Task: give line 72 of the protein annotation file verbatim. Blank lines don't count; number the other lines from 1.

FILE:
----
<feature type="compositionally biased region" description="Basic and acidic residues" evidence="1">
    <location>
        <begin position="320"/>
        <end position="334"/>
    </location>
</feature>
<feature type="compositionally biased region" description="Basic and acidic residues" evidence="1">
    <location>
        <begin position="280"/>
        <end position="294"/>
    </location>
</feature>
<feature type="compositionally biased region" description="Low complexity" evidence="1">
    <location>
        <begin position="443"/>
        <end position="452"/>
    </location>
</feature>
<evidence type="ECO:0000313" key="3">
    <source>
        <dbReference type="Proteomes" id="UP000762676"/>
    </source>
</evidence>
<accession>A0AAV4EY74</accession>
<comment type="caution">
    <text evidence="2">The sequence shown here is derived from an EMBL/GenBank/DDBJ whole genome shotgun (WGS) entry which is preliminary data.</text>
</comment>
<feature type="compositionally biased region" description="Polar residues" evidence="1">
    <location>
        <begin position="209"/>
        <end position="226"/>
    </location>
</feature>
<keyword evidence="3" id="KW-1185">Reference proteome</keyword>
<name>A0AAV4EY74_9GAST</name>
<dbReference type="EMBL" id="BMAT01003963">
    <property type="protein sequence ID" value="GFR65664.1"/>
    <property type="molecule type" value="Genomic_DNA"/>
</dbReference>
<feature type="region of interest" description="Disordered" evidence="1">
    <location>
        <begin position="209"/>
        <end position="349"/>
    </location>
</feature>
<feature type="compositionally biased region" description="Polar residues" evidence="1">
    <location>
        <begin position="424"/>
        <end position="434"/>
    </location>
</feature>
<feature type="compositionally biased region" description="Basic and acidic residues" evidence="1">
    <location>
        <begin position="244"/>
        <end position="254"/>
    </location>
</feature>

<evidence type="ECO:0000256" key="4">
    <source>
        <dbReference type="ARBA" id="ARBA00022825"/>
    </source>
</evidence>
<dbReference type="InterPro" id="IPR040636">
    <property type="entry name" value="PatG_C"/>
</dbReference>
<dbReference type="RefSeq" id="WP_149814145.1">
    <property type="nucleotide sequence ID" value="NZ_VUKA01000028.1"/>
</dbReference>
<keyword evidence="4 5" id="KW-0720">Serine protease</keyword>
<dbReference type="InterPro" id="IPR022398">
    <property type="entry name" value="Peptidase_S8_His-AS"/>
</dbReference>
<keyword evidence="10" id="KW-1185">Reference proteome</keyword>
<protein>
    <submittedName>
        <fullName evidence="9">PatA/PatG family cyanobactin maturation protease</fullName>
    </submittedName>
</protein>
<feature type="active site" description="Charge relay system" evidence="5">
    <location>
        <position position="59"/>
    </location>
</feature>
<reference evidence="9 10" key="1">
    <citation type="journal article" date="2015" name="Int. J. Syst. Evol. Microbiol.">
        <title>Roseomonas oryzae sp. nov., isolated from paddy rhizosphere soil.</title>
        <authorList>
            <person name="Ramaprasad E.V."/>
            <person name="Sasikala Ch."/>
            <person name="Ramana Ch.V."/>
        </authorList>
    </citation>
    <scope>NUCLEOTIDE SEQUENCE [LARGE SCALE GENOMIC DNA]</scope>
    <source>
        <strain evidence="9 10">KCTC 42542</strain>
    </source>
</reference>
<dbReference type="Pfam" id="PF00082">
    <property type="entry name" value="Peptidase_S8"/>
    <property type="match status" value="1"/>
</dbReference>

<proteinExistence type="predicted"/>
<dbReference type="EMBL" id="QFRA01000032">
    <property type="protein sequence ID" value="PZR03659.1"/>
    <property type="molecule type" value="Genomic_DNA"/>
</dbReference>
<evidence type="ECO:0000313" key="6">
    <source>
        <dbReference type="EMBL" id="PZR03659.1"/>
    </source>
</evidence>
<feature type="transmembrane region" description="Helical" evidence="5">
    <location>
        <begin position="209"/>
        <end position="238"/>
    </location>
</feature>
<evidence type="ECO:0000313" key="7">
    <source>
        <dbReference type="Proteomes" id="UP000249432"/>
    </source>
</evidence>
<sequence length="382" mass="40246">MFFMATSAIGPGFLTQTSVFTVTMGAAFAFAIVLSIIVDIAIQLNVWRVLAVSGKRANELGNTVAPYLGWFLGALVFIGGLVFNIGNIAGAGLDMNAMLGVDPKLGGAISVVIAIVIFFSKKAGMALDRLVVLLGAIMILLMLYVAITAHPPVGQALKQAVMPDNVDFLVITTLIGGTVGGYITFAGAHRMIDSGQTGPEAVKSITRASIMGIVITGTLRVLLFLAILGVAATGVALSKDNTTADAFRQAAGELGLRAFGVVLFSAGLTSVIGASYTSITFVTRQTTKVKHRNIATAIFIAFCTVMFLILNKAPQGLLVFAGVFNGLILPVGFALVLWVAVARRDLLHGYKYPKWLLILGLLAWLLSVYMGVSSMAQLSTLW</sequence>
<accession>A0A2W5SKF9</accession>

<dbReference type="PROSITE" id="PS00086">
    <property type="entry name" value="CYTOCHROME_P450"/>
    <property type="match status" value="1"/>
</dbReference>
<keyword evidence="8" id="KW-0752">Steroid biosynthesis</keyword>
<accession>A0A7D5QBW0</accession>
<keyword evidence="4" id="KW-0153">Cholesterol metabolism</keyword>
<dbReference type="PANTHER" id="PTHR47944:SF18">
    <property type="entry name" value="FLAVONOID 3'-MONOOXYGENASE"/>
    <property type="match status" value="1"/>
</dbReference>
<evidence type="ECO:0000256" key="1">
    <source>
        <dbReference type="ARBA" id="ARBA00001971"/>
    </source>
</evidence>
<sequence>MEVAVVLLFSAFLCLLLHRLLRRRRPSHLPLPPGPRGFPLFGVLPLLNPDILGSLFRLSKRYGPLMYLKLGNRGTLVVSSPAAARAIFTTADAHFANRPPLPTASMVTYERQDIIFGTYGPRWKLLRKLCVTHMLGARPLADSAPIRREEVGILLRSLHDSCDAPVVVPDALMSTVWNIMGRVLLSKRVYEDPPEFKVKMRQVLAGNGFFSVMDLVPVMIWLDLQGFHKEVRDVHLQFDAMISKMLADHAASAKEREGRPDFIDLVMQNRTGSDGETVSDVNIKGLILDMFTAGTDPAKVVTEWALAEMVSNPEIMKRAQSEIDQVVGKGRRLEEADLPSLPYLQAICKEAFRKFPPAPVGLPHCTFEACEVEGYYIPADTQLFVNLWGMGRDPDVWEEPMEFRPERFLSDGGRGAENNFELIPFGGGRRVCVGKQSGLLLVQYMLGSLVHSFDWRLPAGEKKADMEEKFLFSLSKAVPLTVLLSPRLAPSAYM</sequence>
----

</dbReference>